Rabbi Daniel Brenner, chief of education at Moving Traditions, told Tablet in an interview, “Essentially, at Shevet we pose one question: How are you going to grow? That’s at the very core of this work. What are the choices you’ll make as a man? Given all the expectations on men, what are you going to fulfill and what will you push back against?”
Brenner bristled at my use of the term “toxic masculinity.” He responded, “That’s not a conversation we’re interested in: ‘Oh, be a good male!’ We’re saying that you as a man will determine what kind of man you will be, and you have to know yourself and understand your disposition in order to grow.” Brenner favors Maimonides’ discussions of human nature and the way men struggle with conflicting impulses. For example, Maimonides wrote, “One should not be easily angered, nor should one be like a dead person who does not feel, but one should be in the middle.” In the group, boys ponder whether they’re too slow or too quick to anger, whether they’re perpetually in search of the new or tend to stick with the known and familiar, whether they’re pleasure seekers or whether they hold back, whether they tend toward pride or toward humbleness. No judgment. But boys have to figure out what their tendencies and inclinations are before they can figure out balance in their lives.
“If a basketball player always drives to the right, they have to learn to use their less dominant hand to be a great player,” Brenner said. “Similarly, you have to ask yourself, are you too quick or too slow to get angry? And then you have to learn the other way. That’s the primary framework, not saying, ‘Let’s reduce the toxicity of masculinity,’ because that’s too abstract.”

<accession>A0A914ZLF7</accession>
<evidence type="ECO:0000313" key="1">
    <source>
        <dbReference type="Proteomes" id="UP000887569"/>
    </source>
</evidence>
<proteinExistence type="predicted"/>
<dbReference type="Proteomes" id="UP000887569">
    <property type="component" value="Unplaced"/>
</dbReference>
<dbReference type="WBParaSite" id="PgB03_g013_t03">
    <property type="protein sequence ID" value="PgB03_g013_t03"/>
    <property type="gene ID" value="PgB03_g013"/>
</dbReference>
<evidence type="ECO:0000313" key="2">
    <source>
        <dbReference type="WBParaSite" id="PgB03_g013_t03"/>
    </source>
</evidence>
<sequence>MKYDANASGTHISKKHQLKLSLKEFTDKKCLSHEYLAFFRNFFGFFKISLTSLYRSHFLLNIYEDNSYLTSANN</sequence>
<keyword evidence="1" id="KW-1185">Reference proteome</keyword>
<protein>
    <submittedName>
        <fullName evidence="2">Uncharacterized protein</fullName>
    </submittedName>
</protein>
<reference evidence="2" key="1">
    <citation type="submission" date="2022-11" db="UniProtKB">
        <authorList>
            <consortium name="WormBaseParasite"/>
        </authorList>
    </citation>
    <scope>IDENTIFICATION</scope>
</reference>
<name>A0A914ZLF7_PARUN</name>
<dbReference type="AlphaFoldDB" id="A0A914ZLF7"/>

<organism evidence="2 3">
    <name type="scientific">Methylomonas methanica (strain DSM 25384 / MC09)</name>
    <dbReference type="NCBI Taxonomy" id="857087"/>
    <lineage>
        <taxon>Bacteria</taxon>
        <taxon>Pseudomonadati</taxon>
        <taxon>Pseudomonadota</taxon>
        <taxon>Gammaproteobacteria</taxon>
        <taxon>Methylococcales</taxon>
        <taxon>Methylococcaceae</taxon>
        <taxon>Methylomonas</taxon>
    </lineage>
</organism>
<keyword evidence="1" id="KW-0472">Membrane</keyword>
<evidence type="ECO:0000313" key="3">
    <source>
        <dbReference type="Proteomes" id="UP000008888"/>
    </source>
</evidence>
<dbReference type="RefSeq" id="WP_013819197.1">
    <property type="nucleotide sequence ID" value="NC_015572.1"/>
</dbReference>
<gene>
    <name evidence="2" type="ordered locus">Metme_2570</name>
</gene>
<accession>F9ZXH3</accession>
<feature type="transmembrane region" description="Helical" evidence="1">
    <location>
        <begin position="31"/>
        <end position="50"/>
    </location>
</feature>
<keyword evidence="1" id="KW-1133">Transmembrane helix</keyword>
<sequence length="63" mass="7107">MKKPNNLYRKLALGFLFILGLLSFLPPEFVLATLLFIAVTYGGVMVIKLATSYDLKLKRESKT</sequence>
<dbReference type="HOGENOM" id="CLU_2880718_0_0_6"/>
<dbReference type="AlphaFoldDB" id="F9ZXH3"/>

Also important to Shevet: not shaming other models of masculinity. “A guy might have had a grandfather or father or coach who exhibited very traditional masculine norms,” Brenner said. “But that person might have given them the confidence they need to take on challenges. We need to honor the positive experiences they’ve had with their earlier influences, because if you feel positive toward someone, you’re going to protect them. So we don’t say, ‘That’s toxic!’ Instead, the goal is to encourage boys to think, ‘I’m gonna take what I learned from them and at the same time challenge sexism, because I understand it hurts everyone—me, too.’”
Brenner continued, “We start with a sense that men are good at their core, and want to improve. We get the messages that we’re wild and savage, and it’s not true. So we start with the positive, then we get to the question: OK, what in masculinity hasn’t felt so good? What are the ways in which a man had to fight against being bullied or put down because they weren’t traditionally male?”
Most Jewish men, Brenner notes, aren’t physically aggressive with other men. Instead, their aggression tends to show itself intellectually and competitively. “What does that do to male psyche and male friendships?” he asked.
Let’s say a guy is a bystander to catcalling, the way a dude in a razor ad responds to a friend leering at a barbecue or hollering at a woman on the street. If threatening aggression feels like the way to go, then threaten aggression, Brenner said, to my shock. He pointed out the incident a while ago in which Drake, from the stage, saw a man groping women in the audience and yelled, “If you don’t stop touching girls, I will come out there and fuck you up.” Brenner noted, “That’s how men are socialized to respond, and if you’re of equal or greater power than the aggressor, you should get in their face. It’s your responsibility to use your power. But if you have less power, for whatever reason, you’re going to need to have alliances to trump the aggressor’s power.” And for that, you need to be able to build relationships with other men who will also be willing to step up when they see bad behavior. Collective power is big power.